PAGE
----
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10 Ways My Eating Disorder Changed My Perspective On Life

Just because my ribs weren’t countable and my hipbones weren’t visible doesn’t mean that I wasn’t struggling with something much darker.

I am hypersensitive, emotional, easily offended by criticism and attentive to details.

I’ll take it to heart if I’m not invited to the prom after party or a sleepover. This isn’t my fault; my brain is just programmed this way.

In my head, the idea of being “enough” constantly consumed me.

I wanted to be pretty enough to be popular, smart enough to make the best grades and needed enough for someone to want to be in a relationship with me.

Bulimia was my first committed relationship. My bulimia made me feel more loved, appreciated and noticed than anyone in my life ever had. It was all about me. It was the perfect love that stemmed into an abusive relationship.

In this commitment, I was enough.

Bulimia is an emotional disorder that involves distortion of body image and an obsessive desire to lose weight.

It involves extreme overeating followed by depression and self-induced purging or fasting.

Through recovery, I’ve learned from my addiction. Although there are some lessons specific to my bulimia, most of the truths are applicable to how I believe life should be lived:

1. An easy fix isn’t the best fix.

I wanted an immediate change to my image.

That “quick fix” resulted in permanent damage to my body and my brain. I annihilated my metabolism, destroyed my self-confidence and eroded my body’s natural defenses.


2. Addictions aren’t limited to substances.

This feeling, this need, is a force greater than anything I’ve ever encountered.

When I ate, I felt guilty and purging was all I could think about. I would go to any measure to get the relief I craved, just like a drug addict.


3. Many people go to therapy and take medication.

Therapy is such an underestimated tool for recovery.

Being able to just toss out your feelings in a judgment-free zone is liberating. To be honest, your therapist probably has the best insight into how you feel and what will best help you.

When you have a fever, you take medicine, so why is it that when you’re medicated for a disease in your head, you’re crazy? Medication simply corrects an imbalance that others are blessed not to have. There’s nothing more to it than that.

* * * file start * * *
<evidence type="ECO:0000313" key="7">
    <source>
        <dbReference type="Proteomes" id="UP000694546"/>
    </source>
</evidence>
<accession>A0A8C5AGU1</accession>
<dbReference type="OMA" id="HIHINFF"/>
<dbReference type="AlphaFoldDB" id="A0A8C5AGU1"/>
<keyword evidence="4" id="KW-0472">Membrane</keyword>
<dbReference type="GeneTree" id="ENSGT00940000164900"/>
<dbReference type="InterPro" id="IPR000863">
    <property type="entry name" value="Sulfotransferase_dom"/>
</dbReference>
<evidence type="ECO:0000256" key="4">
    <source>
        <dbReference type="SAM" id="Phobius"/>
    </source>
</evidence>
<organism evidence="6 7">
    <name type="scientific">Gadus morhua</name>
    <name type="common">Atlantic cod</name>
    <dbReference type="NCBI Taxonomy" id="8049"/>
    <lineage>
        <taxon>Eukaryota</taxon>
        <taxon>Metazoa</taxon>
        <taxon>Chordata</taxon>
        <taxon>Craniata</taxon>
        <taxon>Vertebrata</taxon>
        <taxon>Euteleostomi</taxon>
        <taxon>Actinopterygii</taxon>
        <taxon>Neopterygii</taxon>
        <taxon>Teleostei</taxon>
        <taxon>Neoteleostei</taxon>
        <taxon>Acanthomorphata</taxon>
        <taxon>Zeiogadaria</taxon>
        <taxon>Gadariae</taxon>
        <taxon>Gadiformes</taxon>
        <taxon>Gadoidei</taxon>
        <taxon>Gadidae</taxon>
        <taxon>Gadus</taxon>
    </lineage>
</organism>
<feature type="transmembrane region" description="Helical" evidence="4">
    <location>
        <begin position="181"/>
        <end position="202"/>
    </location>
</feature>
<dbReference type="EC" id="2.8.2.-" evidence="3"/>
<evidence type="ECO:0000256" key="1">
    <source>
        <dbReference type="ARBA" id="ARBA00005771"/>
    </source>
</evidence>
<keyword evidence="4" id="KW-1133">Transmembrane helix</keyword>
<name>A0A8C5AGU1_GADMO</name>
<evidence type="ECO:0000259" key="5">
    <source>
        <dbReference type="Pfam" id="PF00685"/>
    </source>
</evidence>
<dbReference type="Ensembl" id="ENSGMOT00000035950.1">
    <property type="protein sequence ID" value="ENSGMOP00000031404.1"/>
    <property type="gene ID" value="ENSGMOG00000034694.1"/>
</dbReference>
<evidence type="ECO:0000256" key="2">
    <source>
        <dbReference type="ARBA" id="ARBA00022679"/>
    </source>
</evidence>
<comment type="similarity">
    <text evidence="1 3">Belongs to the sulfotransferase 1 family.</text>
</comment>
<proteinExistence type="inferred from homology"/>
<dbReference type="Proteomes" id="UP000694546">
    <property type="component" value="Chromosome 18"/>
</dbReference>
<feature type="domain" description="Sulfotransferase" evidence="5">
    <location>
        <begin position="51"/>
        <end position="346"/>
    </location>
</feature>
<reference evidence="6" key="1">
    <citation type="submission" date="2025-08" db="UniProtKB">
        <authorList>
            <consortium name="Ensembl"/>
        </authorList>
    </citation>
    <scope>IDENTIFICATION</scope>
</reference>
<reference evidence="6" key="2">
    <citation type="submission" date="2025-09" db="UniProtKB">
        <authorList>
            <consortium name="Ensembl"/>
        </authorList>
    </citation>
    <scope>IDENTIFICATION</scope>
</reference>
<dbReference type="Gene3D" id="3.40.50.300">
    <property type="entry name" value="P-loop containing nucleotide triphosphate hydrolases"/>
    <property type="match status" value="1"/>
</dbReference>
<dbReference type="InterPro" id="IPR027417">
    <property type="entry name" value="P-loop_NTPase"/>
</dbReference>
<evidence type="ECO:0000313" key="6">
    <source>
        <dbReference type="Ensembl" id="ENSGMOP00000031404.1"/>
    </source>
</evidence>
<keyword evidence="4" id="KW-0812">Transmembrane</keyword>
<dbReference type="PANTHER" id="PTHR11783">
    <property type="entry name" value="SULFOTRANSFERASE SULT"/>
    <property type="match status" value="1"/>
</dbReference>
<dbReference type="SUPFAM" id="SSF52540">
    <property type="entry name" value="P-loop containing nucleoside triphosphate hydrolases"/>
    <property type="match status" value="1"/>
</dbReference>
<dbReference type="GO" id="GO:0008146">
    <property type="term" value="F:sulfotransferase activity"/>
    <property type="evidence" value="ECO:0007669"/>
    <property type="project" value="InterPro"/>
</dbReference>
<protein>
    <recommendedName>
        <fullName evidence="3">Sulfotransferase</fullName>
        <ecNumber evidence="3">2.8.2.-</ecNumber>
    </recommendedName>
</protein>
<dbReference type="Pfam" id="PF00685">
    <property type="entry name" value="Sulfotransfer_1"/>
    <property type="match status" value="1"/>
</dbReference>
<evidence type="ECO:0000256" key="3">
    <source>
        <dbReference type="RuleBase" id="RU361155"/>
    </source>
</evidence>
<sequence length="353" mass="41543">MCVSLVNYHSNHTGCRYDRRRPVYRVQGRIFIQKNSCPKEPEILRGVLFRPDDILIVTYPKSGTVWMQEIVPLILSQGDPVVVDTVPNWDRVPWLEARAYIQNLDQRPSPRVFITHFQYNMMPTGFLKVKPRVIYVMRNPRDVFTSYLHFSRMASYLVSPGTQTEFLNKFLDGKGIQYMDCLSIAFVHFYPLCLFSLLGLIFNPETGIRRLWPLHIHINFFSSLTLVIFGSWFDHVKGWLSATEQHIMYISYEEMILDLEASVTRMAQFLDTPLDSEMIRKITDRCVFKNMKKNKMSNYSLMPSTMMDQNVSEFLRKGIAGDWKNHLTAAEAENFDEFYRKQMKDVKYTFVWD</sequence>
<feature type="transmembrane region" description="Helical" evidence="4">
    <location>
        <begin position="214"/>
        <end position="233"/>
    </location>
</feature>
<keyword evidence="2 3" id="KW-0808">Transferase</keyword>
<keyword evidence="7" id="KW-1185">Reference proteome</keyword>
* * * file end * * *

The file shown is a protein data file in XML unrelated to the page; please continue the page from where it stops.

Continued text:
4. There is no such thing as normal.

I was picked on a lot in school; small comments about bringing my Game Boy to class in sixth grade were enough to breech my sense of security.

I wasn’t invited to many of the parties and I felt left out of most things. I spent most nights crying and asking, “Why don’t they like me?” Now, I ask myself, “Why do I even care?”

In therapy, my doctor asked what my goal was for our sessions. I answered, “I want to be normal.” She replied, “If only there was such a thing. You have to embrace the fact that you will always be different.”

Hands down, it was the best advice I ever received.


5. People won’t always understand… and they won’t want to.

Talking about the dark and twisted isn’t exactly an easy form of conversation.

You’ll be unintentionally insulted and people will automatically look at you differently. You’ll just have to accept this and move forward.

The same thing goes for any other problem you will encounter. People have their own issues, so they may not want to immerse themselves in yours, but that doesn’t mean they won’t listen.


6. You are extraordinary.

Self-love is a hard concept for insecure people to grasp. It has taken me year to be able to look in the mirror and not hate the person looking back at me.

You will never look like Beyoncé; Beyoncé doesn’t even look like Beyoncé.

But, you are unique. You are a warrior with battle scars and most importantly, you are the person who sets your standard of “beautiful,” not society.

Other opinions don’t matter in big scheme of things. You’re the one who has known your soul your entire life — f*ck people and their judgments.


7. Lying is easy, honesty is hard.

It’s easy to say, “I’m fine,” and escape to the bathroom, but it’s a real challenge to open up about the devil inside. The truth is ugly.

Whether it’s with yourself or with others, honesty is important.  So, when someone genuinely asks if you’re okay, share how you feel. You’ll be relieved to remove the weight from your chest.


8. Every action you take affects more than just you.

When you make choices, you may think that this is only about you, but it never is.


9. You cannot control life.

Bulimia was about having a hold on some part of my life. Ultimately, it had a hold on me. I was the puppet and bulimia held the strings.

There will be curveballs for which you will not be able to prepare when it comes to life. The best thing to do is swing with everything you have and hope for the best.


10. You are not alone.

Since I have been more open about the demons in my closet, I’ve met people just like me. For everything I’ve felt, there’s someone who can say, “me, too.”

So now, when people ask me about the black insignia tattooed on my neck, I’m open about my journey. Since I was able to grow from it, hopefully, someone else will, too.

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